| Mark McDonald
The Gardens of Nagoya
While I’m a city person through and through (I have spent most of my life living in cities), I know that many people appreciate the green spaces in a city. These take two forms : parks, and gardens. Today, we would like to tell you a little about some of the gardens in Nagoya.
There are a number of gardens in the city. Some require an entrance fee and others do not, but the entrance fees are usually very reasonable, and some of them will give you a discount if you have an all-day travel ticket.
This garden used to be named “Ran-no-Yakata” before changing its name in the last year or so. It features a cafe and other conveniences, but its main attraction is the garden itself. It is free to enter and is open from 9 o’clock in the morning. The easiest way to get there is from Yaba-cho station on the Meijo line. The garden has three entrances. The main one is here, on the corner of two main roads.
It is not a very big garden, but it has lots of little paths going here and there, so you can take your time exploring them all.
This green area is popular with people doing photoshoots with models. Do not be surprised if you see very well dressed and glamorous ladies along with photographers.
Elsewhere there are small “gardens-within-a-garden”
The other main attraction is the lake, which is surrounded by flowers and other features
Finally, on special occasions during the year, the garden features light-ups at night.
Shoirotori garden is not far from Atsuta Jingu Shrine, and can be accessed from the same station (Jingu Nishi on the Meijo line). The garden is signposted from the subway station and is about a ten minute walk from the station. It is not a free garden, but the entrance fee is very reasonable and there are discounts available under certain conditions. If you have a one-day transport ticket (see our article on transportation in Nagoya) you may be able to get a small discount at the gate.
Shirotori is a very “Japanese” style garden, and it prides itself on how it can change with the seasons. In other words, every time you go there, it will be slightly different.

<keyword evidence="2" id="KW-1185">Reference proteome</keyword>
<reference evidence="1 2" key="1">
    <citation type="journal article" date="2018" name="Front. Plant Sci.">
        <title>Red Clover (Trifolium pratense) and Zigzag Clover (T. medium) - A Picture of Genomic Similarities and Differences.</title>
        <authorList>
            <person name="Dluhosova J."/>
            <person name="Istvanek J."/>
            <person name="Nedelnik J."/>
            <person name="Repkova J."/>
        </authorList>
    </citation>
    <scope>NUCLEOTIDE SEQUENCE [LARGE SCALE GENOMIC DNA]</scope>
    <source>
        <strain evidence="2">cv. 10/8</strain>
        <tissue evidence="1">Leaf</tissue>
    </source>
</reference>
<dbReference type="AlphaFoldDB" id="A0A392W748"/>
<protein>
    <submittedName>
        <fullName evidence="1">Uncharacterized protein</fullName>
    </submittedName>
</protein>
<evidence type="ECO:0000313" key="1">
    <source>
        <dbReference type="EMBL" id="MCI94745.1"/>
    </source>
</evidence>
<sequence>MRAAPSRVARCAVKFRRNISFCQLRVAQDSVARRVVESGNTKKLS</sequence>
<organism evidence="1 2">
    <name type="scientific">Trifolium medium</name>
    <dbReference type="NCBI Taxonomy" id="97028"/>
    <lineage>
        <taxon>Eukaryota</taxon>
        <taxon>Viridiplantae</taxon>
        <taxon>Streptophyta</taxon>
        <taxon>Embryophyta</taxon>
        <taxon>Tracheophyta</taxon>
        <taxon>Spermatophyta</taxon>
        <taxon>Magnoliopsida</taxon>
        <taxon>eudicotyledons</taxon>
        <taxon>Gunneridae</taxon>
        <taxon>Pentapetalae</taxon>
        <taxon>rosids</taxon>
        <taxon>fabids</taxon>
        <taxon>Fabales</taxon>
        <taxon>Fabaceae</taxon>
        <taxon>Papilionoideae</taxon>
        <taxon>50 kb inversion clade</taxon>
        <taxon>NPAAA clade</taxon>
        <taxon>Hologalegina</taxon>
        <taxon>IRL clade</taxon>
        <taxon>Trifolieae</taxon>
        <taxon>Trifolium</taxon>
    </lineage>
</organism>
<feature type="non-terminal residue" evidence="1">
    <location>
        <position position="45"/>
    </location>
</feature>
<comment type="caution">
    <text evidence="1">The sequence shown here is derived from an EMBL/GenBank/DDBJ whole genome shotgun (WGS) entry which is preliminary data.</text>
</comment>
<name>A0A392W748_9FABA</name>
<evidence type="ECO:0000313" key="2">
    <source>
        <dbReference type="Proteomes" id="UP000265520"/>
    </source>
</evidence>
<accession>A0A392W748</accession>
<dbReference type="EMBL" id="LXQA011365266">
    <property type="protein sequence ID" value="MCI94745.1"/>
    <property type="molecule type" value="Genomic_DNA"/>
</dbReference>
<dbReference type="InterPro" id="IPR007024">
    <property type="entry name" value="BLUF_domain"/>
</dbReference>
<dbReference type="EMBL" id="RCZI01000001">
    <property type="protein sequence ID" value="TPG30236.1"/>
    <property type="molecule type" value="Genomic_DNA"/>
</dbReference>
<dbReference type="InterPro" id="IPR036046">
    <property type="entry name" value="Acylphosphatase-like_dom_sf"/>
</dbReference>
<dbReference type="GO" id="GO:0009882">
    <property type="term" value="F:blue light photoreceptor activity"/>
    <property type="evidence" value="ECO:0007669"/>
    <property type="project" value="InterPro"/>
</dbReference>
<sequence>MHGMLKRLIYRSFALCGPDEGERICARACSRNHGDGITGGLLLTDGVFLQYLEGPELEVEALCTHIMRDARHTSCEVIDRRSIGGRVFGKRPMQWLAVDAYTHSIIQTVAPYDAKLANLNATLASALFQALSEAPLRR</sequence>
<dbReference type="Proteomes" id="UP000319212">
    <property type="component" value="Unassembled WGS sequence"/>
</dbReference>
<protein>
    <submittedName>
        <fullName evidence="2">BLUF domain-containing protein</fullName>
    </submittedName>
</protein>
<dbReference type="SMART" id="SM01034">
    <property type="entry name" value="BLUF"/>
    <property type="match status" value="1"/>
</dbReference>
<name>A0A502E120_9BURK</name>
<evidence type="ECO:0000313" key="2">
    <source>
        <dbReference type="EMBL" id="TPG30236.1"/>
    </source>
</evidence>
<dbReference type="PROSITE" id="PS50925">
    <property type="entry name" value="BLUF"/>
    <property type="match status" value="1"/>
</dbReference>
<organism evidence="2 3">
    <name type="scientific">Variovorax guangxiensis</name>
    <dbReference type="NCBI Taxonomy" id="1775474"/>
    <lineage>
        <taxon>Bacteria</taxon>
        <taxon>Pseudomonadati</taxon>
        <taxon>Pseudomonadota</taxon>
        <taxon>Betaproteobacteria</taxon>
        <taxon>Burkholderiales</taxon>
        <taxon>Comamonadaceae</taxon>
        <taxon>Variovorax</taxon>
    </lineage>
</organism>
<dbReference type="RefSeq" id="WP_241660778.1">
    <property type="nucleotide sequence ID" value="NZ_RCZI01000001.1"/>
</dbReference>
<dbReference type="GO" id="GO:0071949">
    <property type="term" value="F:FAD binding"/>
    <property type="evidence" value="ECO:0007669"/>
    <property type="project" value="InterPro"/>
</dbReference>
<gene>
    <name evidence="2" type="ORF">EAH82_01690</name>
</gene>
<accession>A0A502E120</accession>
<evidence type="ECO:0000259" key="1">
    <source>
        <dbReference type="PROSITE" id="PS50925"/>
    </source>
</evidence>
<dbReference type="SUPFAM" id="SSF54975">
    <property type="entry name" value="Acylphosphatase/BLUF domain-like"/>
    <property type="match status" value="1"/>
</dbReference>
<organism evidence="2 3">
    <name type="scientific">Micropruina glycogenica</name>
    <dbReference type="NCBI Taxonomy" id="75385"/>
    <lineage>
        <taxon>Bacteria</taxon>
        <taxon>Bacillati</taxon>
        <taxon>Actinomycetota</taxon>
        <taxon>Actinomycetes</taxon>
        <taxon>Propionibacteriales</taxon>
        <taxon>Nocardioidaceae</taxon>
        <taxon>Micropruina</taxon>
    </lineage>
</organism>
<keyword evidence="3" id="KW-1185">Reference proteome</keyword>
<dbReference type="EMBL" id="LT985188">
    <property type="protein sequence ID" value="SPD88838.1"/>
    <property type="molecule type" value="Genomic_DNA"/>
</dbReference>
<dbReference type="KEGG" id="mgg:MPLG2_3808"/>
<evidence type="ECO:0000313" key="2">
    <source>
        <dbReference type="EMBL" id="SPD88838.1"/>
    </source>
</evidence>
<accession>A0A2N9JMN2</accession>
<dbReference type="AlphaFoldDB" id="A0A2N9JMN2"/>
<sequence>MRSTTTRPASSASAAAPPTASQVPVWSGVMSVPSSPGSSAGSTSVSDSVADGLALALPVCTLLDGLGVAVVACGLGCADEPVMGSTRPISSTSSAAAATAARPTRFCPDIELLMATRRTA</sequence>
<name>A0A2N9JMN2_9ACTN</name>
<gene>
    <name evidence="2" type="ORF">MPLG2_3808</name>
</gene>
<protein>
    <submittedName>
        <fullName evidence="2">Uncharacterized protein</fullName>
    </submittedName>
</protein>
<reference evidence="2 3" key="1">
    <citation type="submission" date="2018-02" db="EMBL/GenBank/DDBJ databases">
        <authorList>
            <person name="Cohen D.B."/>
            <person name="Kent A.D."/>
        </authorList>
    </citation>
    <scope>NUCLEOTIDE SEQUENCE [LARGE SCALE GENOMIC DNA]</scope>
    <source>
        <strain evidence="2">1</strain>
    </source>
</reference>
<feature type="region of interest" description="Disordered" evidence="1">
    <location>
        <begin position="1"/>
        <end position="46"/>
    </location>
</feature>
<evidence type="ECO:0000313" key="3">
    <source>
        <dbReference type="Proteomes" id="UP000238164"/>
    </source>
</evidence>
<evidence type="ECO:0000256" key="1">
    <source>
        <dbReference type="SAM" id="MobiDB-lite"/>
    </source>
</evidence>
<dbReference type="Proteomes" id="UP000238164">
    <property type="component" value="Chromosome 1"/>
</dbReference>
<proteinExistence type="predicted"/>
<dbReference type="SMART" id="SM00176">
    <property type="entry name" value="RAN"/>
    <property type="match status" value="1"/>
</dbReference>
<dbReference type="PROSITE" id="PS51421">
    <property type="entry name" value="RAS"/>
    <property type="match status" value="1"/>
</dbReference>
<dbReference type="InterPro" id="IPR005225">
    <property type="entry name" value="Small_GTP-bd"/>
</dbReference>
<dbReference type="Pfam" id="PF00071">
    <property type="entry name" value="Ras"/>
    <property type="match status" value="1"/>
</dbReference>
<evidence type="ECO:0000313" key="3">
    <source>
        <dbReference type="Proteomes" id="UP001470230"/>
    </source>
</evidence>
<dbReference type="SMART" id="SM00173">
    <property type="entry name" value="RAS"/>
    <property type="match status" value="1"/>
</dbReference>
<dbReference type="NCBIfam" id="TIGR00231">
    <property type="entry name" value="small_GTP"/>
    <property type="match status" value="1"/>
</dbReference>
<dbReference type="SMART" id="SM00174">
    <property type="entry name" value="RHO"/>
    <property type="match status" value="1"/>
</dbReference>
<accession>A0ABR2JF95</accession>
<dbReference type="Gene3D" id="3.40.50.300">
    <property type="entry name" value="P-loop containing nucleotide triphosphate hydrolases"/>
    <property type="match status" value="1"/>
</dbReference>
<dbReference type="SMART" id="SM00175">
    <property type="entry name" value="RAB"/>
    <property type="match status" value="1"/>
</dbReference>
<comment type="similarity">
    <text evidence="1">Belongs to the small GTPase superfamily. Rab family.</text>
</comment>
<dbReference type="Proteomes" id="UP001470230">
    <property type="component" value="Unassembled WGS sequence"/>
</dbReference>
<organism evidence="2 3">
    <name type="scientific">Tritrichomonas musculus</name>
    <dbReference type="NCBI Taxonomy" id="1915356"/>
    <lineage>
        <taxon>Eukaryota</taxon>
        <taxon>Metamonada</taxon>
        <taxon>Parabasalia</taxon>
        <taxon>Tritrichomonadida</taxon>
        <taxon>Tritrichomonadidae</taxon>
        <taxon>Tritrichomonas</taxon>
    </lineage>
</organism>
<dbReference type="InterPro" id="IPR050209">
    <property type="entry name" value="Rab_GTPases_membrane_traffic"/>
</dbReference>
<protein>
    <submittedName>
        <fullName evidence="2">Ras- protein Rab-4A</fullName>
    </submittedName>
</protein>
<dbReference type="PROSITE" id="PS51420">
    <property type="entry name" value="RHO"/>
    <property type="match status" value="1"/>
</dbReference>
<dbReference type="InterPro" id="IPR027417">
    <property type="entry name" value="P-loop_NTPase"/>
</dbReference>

It also has a charming wooden bridge which links different parts of the garden.
The garden is home to various aquatic birds as well. It is always a pleasure to see them.
For those people who know about and are interested in Japan, the garden has hidden meanings. The main pond in the garden is based around the shape of Ise bay. There is a large hill which represents Mt. Ontake, and the stream from this hill is based upon the Kiso river, which runs through central Japan.
Much like the garden at Flairie, Shirotori garden is known for its night displays when the garden is lit up. If you happen to be in Nagoya when this happens, it is highly recommended.
Along with the many little paths going here and there, and the central tea house “Seiu-tei”, there is never a bad time to visit Shirotori garden.
Another of the most popular gardens in Nagoya is Tokugawa-en Garden. This can be reached from Ozone station on the Meijo line. It is a short bus ride or moderate walk from the station. Like Shirotori garden, there is an entrance fee, but also like Shirotori garden it is very reasonable and you may benefit from a discount if you have a one-day ticket.
Tokugawa-en Garden’s main attraction is its impressive central lake.
However, there is more to it than this. To the left of the entrance are a large number of trees, and within these can be found a walking path which goes around the edge of the garden.
You can also walk to the right, where the lake continues under a bridge. It is not unusual to see koi (Japanese carp) swimming around.
In other parts of the garden are other small paths, and a waterfall.
Also, if you have time, do not miss Tokugawa Art Museum besides Tokugawa-en Garden. You will see the fabulous treasures of The Tokugawa.
All in all, these three gardens are all worth a visit if you want to experience a little slice of nature in the middle of the big city.